Even if the repossession process goes well and the lessor is able to get the aircraft back, if the aircraft is not in re-marketable condition and the maintenance reserves are insufficient, the lessor may need to spend money getting the aircraft back in shape. And even if all that is achieved, in the current climate where no airline is entering into new leases, the likelihood of being able to remarket a repossessed aircraft is so slim.

Lessors which take steps to repossess their aircraft would no doubt end any relationship that they have with the lessee. This may also start a chain reaction from other creditors of the lessee, causing the lessee to use its remaining resources to battle for its survival. Restructuring the lease, by deferring rental payments, on the other hand, would go a long way in helping troubled airlines to weather this storm and to ensure the continuity of the industry as a whole.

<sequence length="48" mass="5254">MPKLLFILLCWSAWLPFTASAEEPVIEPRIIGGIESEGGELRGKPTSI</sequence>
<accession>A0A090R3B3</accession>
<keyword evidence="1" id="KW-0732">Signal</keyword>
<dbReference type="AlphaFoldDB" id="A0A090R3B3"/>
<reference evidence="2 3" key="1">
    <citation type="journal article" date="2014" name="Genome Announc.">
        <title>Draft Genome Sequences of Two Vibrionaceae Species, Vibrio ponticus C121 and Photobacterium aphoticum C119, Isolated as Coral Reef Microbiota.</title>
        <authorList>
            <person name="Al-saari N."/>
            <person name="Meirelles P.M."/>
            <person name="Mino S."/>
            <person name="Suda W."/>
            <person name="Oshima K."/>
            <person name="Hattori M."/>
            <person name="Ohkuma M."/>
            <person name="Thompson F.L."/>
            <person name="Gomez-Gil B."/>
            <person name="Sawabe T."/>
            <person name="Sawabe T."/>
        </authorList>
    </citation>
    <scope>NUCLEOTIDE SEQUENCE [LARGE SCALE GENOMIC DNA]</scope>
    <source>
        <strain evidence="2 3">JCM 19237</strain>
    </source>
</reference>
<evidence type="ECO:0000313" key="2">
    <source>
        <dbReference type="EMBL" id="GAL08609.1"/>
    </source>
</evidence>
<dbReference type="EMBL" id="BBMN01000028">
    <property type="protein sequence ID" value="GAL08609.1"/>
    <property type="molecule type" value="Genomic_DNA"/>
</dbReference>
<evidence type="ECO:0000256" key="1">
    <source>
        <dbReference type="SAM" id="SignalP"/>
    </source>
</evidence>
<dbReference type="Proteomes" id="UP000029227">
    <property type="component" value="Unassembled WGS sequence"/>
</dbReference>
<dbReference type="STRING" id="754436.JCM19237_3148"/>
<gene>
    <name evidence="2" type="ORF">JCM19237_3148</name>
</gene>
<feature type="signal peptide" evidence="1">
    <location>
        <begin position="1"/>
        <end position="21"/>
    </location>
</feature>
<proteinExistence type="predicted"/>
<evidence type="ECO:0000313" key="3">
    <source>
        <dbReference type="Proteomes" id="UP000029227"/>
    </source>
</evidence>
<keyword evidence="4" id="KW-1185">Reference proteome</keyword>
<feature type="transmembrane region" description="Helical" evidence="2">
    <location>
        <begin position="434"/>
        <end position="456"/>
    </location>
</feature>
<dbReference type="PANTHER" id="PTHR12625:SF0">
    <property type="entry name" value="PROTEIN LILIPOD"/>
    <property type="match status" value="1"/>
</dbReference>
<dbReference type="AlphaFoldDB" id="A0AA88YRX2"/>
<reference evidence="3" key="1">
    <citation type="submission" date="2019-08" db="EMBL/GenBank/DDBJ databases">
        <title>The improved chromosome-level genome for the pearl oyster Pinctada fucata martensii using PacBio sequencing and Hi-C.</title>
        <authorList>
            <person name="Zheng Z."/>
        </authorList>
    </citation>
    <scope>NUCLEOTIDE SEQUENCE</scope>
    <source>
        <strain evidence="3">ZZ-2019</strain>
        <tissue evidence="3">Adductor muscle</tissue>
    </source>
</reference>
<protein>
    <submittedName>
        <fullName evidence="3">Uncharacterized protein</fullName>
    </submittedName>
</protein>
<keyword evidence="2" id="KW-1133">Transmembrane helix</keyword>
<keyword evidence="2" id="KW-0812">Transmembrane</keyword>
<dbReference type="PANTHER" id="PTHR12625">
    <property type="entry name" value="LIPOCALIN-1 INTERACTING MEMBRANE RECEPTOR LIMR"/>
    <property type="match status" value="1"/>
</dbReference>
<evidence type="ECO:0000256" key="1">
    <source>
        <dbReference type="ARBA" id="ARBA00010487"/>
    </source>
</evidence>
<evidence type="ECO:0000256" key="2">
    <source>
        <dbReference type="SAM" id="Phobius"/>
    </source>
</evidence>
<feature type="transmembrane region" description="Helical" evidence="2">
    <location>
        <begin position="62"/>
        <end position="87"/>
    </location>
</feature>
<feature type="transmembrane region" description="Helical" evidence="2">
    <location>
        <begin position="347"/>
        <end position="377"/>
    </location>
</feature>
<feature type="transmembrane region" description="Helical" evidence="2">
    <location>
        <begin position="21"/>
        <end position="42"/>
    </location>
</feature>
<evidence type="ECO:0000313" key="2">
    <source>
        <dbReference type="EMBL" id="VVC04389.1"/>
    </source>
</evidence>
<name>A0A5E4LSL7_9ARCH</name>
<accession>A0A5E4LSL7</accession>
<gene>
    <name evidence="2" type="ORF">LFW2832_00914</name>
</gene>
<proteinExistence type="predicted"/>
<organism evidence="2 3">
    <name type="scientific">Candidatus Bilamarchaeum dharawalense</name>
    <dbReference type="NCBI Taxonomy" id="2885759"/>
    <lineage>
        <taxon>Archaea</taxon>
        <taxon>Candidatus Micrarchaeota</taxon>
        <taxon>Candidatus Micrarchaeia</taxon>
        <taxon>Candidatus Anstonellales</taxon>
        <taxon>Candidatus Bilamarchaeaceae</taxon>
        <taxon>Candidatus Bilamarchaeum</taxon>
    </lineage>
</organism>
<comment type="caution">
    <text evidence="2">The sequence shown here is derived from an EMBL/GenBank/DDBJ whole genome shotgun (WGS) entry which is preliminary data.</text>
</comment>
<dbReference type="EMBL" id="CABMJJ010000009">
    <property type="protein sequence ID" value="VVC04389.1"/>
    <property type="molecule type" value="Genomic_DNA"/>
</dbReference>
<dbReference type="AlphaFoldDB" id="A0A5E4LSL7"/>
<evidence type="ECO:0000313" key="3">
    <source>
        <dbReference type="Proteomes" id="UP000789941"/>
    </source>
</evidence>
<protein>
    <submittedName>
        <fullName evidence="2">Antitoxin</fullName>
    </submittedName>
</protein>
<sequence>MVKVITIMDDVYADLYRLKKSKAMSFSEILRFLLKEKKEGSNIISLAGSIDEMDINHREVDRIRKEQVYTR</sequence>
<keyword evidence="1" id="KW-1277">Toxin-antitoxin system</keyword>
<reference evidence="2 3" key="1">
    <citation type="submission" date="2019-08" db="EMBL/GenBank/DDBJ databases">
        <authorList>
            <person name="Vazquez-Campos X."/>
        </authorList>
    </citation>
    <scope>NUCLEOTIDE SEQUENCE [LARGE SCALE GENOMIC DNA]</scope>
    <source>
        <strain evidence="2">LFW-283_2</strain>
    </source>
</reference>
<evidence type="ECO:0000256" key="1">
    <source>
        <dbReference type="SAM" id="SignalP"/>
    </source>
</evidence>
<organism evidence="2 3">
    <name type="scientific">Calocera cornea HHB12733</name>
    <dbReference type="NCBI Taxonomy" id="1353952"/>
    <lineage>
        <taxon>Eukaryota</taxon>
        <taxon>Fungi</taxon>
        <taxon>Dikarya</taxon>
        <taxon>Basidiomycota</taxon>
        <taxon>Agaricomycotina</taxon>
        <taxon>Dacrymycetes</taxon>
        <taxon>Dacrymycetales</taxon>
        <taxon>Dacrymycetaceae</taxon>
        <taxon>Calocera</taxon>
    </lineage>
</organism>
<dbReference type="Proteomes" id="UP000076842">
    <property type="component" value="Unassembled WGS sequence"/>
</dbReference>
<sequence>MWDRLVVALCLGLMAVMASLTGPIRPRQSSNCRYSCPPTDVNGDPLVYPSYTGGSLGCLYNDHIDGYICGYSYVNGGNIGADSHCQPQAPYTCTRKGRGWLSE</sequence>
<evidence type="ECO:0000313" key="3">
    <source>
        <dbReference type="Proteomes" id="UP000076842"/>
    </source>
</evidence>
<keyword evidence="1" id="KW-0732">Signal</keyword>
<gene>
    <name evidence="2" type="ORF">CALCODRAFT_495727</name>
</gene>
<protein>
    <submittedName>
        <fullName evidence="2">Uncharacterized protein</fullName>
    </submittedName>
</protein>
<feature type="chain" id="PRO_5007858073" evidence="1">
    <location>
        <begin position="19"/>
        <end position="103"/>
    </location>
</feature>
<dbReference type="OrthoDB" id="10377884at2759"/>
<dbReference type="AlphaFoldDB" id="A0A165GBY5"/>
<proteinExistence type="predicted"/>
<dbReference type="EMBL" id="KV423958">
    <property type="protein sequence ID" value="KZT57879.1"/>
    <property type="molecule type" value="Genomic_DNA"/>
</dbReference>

1 Malaysia deposited her instruments of accession to the Convention on International Interests in Mobile Equipment and the Protocol to the Convention on International Interests in Mobile Equipment on Matters Specific to Aircraft Equipment (“Aircraft Protocol“) on 2 November 2005 and the Aircraft Protocol was incorporated under the International Interests in Mobile Equipment (Aircraft) Act 2006 which was which was effective from 31 August 2006.

2 Art 8(3) of the Cape Town Convention

3 Art 8(1) of the Cape Town Convention

4 In some jurisdictions like the United States, this is one of the prerequisites of repossession. § 9-609 (b) (2) of the Uniform Commercial Code allows repossession without judicial process provided it can be accomplished without breach peace.

If you have any questions or require any further information regarding these or other related matters, please contact us.



Yip Jia Hui
Partner
T: +603 2050 1966
jiahui.yip@taypartners.com.my


Chen Ee Wern
Associate
T: +603 2050 1968
eewern.chen@taypartners.com.my